Centers for Disease Control and Prevention officials said the guidance is in keeping with growing evidence that people with the coronavirus are most infectious in the two days before and three days after symptoms develop.
The decision also was driven by a recent surge in COVID-19 cases, propelled by the omicron variant.
Early research suggests omicron may cause milder illnesses than earlier versions of the coronavirus. But the sheer number of people becoming infected - and therefore having to isolate or quarantine - threatens to crush the ability of hospitals, airlines and other businesses to stay open, experts say.
SEE ALSO: CDC cuts isolation restrictions for those who catch COVID, recommends shorter quarantine for all
One Philadelphia emergency room doctor described the surge during the winter months as the perfect storm for the spread of the virus.
"It's spreading like wildfire. It's really impressive amounts of transmission," said Dr. Darren Mareniss who works in the ER at Einstein Medical Center.
He says vaccinated residents are among the patients coming down with omicron.
"It can happen certainly but they are protected from hospitalization and death, that's the purpose of the vaccination," said Mareniss.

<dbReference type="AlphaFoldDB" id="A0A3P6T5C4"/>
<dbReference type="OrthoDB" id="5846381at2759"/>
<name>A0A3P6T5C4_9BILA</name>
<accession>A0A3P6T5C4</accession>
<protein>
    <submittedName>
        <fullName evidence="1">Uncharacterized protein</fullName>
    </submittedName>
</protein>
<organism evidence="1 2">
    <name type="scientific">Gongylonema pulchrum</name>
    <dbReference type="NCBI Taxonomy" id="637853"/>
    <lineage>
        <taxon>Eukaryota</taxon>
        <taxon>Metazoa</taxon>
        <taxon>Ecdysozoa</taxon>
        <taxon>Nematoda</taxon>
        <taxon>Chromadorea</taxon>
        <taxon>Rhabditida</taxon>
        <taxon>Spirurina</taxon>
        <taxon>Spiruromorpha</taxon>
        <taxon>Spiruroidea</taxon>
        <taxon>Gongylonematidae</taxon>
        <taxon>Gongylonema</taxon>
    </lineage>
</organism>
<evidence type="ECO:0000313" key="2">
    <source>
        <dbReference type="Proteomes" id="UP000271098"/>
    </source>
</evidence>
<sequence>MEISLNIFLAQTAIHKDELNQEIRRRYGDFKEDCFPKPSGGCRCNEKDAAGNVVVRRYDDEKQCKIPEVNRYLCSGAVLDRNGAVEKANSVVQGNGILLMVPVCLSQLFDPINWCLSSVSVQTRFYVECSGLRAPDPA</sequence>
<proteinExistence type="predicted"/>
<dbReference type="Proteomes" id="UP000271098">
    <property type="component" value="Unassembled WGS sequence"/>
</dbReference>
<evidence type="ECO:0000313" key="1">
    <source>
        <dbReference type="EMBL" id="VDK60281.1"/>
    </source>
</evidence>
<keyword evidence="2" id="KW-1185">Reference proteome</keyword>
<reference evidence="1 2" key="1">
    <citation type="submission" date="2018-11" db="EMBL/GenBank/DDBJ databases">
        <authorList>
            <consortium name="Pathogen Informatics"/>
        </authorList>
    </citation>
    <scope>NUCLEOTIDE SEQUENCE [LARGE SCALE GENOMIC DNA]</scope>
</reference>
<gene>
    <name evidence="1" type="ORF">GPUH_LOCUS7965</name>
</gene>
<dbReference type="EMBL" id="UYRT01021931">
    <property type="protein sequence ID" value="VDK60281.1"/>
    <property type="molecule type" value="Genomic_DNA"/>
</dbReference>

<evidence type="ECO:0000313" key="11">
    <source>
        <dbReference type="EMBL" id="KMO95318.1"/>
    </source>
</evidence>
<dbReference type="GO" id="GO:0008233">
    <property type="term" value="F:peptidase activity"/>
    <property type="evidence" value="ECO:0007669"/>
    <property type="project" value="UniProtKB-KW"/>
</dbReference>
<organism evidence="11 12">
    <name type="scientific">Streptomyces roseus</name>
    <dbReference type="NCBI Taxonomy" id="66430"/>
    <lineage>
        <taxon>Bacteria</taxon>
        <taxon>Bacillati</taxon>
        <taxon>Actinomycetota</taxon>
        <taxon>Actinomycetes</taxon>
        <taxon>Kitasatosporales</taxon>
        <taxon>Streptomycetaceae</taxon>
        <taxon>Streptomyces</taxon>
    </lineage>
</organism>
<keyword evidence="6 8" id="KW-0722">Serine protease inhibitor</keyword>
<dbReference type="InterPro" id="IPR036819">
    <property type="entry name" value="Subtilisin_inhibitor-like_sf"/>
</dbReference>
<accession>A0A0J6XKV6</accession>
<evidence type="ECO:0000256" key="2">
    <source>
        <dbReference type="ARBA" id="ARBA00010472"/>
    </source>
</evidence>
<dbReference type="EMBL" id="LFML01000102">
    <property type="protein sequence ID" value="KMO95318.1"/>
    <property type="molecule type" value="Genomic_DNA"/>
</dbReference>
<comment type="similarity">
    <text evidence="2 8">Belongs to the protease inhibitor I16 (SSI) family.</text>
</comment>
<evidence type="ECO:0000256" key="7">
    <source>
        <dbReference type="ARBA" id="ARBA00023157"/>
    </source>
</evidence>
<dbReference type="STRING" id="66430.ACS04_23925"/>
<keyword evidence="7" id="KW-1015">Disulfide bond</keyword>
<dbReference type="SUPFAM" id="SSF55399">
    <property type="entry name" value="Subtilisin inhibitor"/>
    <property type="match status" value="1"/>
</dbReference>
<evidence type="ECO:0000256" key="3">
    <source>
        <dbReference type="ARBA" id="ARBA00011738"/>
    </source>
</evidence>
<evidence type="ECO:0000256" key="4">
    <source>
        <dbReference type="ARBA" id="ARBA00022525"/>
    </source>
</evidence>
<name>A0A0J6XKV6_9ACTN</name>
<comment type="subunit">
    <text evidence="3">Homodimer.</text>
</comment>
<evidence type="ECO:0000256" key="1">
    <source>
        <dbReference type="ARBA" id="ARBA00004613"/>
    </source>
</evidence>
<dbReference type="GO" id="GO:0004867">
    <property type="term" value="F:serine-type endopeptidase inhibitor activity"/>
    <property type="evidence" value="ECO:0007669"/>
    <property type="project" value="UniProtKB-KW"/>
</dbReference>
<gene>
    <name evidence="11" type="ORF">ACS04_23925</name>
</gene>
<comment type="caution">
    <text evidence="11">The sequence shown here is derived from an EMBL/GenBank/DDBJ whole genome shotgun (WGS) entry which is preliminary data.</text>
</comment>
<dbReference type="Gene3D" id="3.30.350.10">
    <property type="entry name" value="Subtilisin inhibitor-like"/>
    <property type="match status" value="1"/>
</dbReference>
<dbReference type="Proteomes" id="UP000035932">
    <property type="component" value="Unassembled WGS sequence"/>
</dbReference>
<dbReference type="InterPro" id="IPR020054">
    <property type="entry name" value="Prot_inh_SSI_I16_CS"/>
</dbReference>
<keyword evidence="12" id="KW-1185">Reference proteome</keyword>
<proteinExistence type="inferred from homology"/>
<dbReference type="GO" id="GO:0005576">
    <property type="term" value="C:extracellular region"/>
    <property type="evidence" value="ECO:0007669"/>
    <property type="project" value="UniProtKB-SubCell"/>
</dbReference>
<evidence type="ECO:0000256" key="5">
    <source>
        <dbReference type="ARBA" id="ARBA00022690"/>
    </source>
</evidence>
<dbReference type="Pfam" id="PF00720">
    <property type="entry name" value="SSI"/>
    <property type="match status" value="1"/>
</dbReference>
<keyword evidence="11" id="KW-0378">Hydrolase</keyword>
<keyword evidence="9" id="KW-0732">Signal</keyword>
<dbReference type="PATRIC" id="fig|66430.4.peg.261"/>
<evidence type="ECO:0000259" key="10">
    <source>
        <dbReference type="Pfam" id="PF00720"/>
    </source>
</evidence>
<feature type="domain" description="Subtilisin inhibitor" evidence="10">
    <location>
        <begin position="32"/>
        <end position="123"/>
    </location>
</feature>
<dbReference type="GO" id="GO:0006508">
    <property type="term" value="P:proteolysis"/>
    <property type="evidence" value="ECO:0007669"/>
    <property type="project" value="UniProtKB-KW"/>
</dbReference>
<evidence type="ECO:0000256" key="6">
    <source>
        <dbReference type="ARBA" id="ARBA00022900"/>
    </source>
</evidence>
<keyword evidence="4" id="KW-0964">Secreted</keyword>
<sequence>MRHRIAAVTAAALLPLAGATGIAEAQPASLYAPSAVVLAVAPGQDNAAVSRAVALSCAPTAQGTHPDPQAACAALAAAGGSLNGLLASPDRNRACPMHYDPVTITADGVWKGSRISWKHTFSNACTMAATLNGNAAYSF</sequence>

According to the latest data from the CDC collected by the Action News Data Journalism Team, New Jersey is being hit the hardest, averaging over 14,000 cases a day. That's a whopping 220% increase from two weeks prior.
Delaware is seeing over a thousand new cases a day, up 67% from two weeks prior.
And Pennsylvania has 9,175 new daily cases. That's up 10% from the previous two weeks.
In the last two weeks, 15.9% of COVID-19 tests in Philadelphia have come back positive. The city is averaging 1,462 cases of COVID per day over the last two weeks.
Mareniss says if there was ever a time for people to be taking every precaution, the time is now.
"Many of our hospitals are at capacity and really cannot take any more patients," said Mareniss.
Medical professionals say if you're feeling ill, contact your doctor or go to urgent care. If you believe it could be a life-threatening issue, doctors urge you to call 911.
Officials continue to warn residents not to go to the emergency room to simply get tested for the virus.
The Associated Press contributed to this report.